by Steve Vickers, DCW publisher
This article was published originally in the May 2009 edition of Drum Corps World (Volume 38, Number 2).
I’ve been following the progress of the Field Band Foundation in South Africa for the last decade and what has been accomplished is nothing short of amazing. From the dreams of Johann Zietsman, who discovered the American drum and bugle corps activity by attending a competition in Ithaca, NY, back in 1980, to the current movement that now involves thousands of young people, it has been a highly successful journey.
The 21st Century Drum & Bugle Corps Foundation, Inc., founded in 1996, has been helping the Field Band Foundation through its executive director, Retha Cilliers, by providing funding to assist half a dozen South African young people to spend the summer marching with Pioneer in Milwaukee, WI, the last few years. They take what they have learned in the U.S. and return to their local groups to pass along the teaching methods and instruction they received during the whirlwind DCI tour.
Zietsman envisioned a musical program in his home country like what he saw in Ithaca and spent more than 15 years searching for support and funding to begin the activity. He connected with two brothers who owned a large plate glass company and they provided the start-up capital to purchase sets of American G bugles and drums. From dream to reality, the Field Band Foundation now operates several dozen performing groups, scattered among South African townships and having a direct impact on the lives of more than 3,000 members.
The groups are called bands in South Africa, but they are primarily using G bugles and some B-flat instruments.
In a recent survey of 2,252 of the members, the following statistics have been released, showing how far-reaching the movement is demonstrating:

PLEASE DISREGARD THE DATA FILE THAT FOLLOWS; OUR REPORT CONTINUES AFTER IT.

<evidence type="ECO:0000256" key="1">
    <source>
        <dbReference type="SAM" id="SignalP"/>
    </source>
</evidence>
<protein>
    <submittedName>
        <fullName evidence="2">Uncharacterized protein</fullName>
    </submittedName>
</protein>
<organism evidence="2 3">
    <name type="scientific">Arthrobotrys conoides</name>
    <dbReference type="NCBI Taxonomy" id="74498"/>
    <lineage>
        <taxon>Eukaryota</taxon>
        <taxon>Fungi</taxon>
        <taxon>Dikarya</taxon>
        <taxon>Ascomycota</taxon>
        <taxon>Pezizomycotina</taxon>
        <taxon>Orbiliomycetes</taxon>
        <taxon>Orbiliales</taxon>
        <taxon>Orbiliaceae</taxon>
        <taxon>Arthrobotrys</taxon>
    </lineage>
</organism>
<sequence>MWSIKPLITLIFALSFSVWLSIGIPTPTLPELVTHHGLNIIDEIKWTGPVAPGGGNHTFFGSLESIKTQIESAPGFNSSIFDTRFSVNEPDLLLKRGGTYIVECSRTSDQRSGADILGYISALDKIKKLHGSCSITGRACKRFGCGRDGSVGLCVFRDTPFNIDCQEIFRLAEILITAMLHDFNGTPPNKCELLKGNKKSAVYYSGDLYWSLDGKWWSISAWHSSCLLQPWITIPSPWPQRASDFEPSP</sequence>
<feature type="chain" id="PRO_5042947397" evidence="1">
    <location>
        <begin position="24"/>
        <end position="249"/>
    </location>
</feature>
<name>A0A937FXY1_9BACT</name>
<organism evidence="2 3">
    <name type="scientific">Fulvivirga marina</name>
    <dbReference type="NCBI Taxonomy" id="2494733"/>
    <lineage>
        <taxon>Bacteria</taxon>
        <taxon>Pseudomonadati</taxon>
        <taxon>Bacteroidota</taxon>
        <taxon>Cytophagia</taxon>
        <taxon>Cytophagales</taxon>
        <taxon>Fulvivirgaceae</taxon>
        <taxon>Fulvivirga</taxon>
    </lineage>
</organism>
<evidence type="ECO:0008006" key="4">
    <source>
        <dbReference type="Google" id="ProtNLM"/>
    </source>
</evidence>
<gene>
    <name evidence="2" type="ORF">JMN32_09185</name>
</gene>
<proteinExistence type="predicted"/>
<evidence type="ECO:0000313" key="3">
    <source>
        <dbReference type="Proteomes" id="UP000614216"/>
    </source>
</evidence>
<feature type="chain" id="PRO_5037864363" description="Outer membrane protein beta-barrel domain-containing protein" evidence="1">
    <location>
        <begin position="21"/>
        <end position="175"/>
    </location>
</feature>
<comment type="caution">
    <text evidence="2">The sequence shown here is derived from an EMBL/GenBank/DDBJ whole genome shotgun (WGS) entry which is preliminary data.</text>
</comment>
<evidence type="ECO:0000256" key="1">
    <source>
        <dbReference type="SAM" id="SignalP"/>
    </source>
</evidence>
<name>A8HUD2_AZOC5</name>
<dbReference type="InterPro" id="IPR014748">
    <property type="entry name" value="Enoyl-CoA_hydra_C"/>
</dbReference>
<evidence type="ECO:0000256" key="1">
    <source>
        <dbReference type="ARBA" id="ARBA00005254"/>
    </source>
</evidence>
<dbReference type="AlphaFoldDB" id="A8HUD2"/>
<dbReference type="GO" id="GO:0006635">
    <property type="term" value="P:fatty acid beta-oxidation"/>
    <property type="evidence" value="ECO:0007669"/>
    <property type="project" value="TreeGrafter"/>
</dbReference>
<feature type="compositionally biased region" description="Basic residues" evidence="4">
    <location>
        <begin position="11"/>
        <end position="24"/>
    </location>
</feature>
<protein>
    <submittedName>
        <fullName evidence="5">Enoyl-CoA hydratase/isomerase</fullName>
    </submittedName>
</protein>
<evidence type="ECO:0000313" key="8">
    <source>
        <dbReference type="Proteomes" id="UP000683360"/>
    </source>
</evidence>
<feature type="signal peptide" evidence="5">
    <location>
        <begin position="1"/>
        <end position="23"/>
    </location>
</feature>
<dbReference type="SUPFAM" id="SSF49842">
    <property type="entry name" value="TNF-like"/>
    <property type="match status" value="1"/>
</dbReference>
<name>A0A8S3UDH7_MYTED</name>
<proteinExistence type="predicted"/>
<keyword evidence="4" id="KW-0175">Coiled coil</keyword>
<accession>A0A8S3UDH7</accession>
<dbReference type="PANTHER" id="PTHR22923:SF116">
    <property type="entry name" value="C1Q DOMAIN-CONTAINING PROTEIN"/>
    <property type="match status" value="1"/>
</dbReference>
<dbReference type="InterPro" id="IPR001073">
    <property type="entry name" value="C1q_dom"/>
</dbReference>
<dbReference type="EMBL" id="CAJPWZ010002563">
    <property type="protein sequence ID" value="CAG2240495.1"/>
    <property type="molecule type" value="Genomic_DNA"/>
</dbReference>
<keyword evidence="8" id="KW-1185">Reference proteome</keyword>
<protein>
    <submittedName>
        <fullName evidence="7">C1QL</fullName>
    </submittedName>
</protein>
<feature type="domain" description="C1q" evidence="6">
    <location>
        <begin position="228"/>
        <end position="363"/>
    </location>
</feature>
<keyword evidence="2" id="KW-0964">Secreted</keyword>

• The average age is 14.5.
• There are 49% males and 51% females participating.
• A total of 272 different schools are represented among the membership.
• Growth in the number of young people taking part from 2007 to 2008 was 35%.
• The number playing brass instruments is 476 males, 166 females; playing percussion are 339 males and 86 females; 194 males on steel drums and African marimbas, and 228 females; and 59 male dancers, 668 female dancers.
• Nearly 92% of the members had no previous musical playing experience.
• 43.07% of members are from two-parent households; 34.1% living with their mother; 1.6% live with their father; 9.5% live with their grandparents; 4.57% live with an uncle or aunt; 2.04% live with a guardian; and 5.1% live in a place where no adult is present.
• Mothers are unemployed 55.49% of the time; 39.56% of the fathers are unemployed; 4.94% are from households with an unemployed aunt, uncle, guardian, brother or sister; and 61% have no income source at all.
Obviously the conditions are difficult for the majority of the young men and women who are fortunate enough to be in one of the corps/bands sponsored by the Field Band Foundation. One of the primary reasons for the existence of the activity is to provide education on the HIV/AIDS epidemic in South Africa, where a huge percentage of the population is affected by the disease.
What is being accomplished is quite remarkable and that is why Drum Corps World and the 21st Century Drum & Bugle Corps Foundation, Inc. continue to do whatever they can to help promote the good work that is being done through the example of drum and bugle corps.
To learn more about the Field Band Foundation, visit their informative Web site:
Donations can also be made through the site for an extremely worthwhile cause. The U.S. contact is Scott Morgan, chairman of the board, who can be reached in New York City at phone and fax:212 925 3075 or by e-mailing him at: email@example.com.